Rain may play spoilsport in the India v Sri Lanka 1st ODI at Dharamsala
The match has been cursed with unending rain on the eve of the tie with more showers predicted by the weather department for the next 48 hours.
Published - Dec 9, 2017 12:00 pm | Updated - Dec 9, 2017 12:00 pm
Following a 1-0 victory against Sri Lanka in the 3-match Test series, the Rohit Sharma-led India team will be aiming to extend their dominion in the upcoming limited-overs leg of the series. The first match kicks off tomorrow at the hallowed turf of Dharamsala. It will be a nice change of venue for the players from the smog-covered Delhi to the serene Himachal Pradesh.
However, the opening ODI at the picturesque stadium in Dharamsala has now come under threat with the local weather bureau on Friday forecasting widespread rain and snow in the state. It has been cursed with unending rain on the eve of the tie with more showers predicted by the weather department for the next 48 hours.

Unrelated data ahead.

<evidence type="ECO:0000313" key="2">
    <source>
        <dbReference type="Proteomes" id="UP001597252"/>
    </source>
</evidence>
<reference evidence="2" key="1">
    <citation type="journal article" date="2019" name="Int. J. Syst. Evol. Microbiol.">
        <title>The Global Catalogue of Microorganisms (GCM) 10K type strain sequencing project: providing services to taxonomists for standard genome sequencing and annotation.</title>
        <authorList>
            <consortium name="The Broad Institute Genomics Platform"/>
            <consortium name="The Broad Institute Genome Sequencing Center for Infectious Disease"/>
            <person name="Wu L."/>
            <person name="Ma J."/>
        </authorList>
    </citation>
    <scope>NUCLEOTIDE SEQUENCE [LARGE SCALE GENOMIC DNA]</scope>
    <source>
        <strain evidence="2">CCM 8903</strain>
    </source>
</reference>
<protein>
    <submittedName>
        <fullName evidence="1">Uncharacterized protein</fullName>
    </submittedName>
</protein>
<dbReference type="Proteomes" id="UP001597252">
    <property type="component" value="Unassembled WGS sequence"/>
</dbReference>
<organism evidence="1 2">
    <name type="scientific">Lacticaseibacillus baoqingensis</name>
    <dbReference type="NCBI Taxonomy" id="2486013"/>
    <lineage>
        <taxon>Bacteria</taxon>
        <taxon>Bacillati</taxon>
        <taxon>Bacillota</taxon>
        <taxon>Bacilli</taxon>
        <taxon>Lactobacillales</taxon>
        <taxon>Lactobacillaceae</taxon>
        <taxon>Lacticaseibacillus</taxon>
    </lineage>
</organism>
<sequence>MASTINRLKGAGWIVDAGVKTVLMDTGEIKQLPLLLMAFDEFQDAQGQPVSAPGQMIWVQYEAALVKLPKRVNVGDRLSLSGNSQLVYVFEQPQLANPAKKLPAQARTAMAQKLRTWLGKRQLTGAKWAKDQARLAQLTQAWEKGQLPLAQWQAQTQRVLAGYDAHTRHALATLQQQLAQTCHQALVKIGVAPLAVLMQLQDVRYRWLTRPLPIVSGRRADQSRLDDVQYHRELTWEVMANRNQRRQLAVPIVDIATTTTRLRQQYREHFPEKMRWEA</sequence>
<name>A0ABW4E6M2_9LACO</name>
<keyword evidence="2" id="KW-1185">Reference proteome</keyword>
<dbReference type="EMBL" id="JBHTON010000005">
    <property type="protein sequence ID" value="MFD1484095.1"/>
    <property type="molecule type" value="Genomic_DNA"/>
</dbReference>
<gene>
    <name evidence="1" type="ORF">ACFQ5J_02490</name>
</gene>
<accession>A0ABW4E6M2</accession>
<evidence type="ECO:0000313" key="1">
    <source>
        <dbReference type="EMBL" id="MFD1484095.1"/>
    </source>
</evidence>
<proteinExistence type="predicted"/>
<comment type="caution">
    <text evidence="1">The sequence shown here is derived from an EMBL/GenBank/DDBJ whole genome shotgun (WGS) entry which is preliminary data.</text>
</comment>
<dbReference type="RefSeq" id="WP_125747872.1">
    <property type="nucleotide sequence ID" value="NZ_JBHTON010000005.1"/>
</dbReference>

An active western disturbance is likely to affect northwest India on December 10 and will continue for two subsequent days. Manmohan Singh, director of the Meteorological Office in Shimla, confirmed the news.
He said, “Isolated heavy rain and snowfall very likely to occur over Himachal Pradesh on December 11 and 12 and scattered activity on December 13.”
HPCA officials not worried about rain
The Himachal Pradesh Cricket Association (HPCA) on the contrary is not worried about the Met Office forecasts. Media manager for the HPCA, Mohit Sood was quoted as saying by IANS, “Our groundsmen are fully prepared to handle any situation owing to the rainfall. We even have three super soakers to mop up the ground.”
The Dharamsala stadium is situated at an altitude of 4,000 feet in the backdrop of the Dhauladhar ranges that are already wrapped in a thick blanket of snow. The big-budget stadium first figured on the world cricketing map when it hosted a warm-up fixture between Pakistan and the Board President’s XI in 2005. It is also the first in India to use winter rye grass scattered around the outfield. This prevents the grass from dying when temperatures falls below 10 degrees Celsius.